Philadelphia-based artist Drew Leshko is doing something really cool. Using paper and wood, he carves, cuts, and layers the materials to create replicas of buildings, news stands, and other features in his neighborhood. His raison d’être? His artist statement makes it clear:
… Leshko creates documentary studies of architecture from his neighborhood in an attempt to create a three dimensional archive of buildings that are in transitional periods. The work examines gentrification and history, how historical relevance is determined, and most importantly, what is worth preserving.
The paper sculptures – done at a 1:12 scale, we might add – are crafted from observation and photographs, with Leshko not shying away from minute details like city detritus and acid rain deposits. We’ve included photos of some of his pieces from his Instagram below, although you can see eleven of the seventeen in person.
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The Pew Center for Arts & Heritage was founded in 2005, and has given out more than a thousand project grants and named more than 300 fellows. One project it funded was Zoe Strauss’s 10-year retrospective, which produced one of the greatest pieces of art in recent memory: The scowling woman on the billboard at the corner of 10th and Reed. So I’d consider it a success already.
It recently announced its 2015 grantees. 34 projects will be funded. 13 fellows were named. Three achievement grands were given out.
We perused the list and found our five favorites. Read more »
From the @meangirlsarthistory Burn Book Instagram.
Trust us when we tell you that this is, like, so fetch: There’s an Instagram account that makes majoring in art history (unlike being in the mathletes) so popular that you’ll become high status man candy before you know it.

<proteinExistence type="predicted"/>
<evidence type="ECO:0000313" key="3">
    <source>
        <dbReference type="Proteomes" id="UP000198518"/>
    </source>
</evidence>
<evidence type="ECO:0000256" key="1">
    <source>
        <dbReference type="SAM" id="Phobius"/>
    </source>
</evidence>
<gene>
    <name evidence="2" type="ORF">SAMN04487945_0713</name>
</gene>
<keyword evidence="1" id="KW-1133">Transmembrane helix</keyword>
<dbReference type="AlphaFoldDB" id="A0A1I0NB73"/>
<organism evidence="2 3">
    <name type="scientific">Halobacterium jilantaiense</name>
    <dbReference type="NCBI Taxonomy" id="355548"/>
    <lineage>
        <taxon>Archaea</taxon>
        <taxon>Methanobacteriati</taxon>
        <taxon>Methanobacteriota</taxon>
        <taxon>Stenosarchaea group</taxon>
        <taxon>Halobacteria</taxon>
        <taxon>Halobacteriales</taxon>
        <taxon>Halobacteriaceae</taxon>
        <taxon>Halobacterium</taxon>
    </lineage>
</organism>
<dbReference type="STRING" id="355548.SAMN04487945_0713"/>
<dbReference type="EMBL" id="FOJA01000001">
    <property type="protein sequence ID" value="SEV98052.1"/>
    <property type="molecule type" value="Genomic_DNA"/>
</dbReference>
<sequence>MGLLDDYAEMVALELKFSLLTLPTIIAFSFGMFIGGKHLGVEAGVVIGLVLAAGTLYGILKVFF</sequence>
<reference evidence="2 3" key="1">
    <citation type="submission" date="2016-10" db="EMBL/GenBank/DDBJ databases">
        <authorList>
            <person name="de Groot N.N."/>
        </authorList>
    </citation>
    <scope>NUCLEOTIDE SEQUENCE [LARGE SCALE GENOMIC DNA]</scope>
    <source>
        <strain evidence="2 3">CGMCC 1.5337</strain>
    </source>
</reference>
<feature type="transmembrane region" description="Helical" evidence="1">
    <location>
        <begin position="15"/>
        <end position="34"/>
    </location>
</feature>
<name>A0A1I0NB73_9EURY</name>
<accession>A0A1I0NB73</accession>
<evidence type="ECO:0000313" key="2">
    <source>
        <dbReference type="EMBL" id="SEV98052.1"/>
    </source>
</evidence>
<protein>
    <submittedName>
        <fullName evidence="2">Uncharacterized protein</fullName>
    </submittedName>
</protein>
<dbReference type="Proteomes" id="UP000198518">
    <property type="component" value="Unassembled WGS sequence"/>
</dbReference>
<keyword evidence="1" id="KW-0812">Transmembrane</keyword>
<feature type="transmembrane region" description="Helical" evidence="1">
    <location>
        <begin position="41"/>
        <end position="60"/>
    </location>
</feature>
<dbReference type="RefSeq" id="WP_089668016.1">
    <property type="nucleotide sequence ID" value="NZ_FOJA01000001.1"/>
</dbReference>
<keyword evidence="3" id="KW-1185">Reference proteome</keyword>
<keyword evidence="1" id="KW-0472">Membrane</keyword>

We’re pretty much in love with the Mean Girls Art History Burn Book (@meangirlsarthistory) that juxtaposes classic works of art with quotes from the popular movie. It’s genius, and it’ll surely prevent you from becoming a fugly slut. Unlike butter, we assure you that it’s not a carb, and we suggest checking out the gallery of images from the Instagram account below before we call you a home-schooled jungle freak. Of course, head over to the Instagram account yourself and follow it for more fetch updates.
And we promise we won’t tell anyone that you smell like a baby prostitute.
Paul McCartney‘s upcoming show at Wells Fargo Center is sold out, but promoters are giving fans another chance to experience the former Beatle—and this one’s free. At 4 pm on the day of his show, across the street at XFINITY Live, an exhibit will open displaying a series of rare, hand-signed lithographs that he’s made throughout his career.
McCartney’s “Beach Towels” will be among the lithographs available for purchase at XFINITY Live.
The collection comprises five of McCartney’s seven released lithographs, including Chief Rug, his first art piece in 10 years. The other works include Big Mountain Face, Egypt Station, Ancient Connections, and Beach Towels.
All the pieces will be available for purchase, but you better hurry if you’re interested. The exhibit closes on the same night, an hour after the curtain comes down on his show at Wells Fargo Center.
If Beatles art interests you, you may want to head down to Ocean Galleries this week, where you’ll find a display of the artwork of John Lennon that was curated by Yoko Ono. More info here.
Digital rendering of “Fireflies” on the Parkway, courtesy of Cai Studio.
It was announced this week that 50 local artists and cultural organizations will receive a total of $9.6 million in grants from the Pew Center for the Arts and Heritage, which means several projects that have been living in the heads of local artists will finally have a chance to see the light of day. Keep your eyes out for announcements from local organizations, including this cool idea from the Association of Public Art (aPA).
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A snap from last year’s event. | Cat Smith.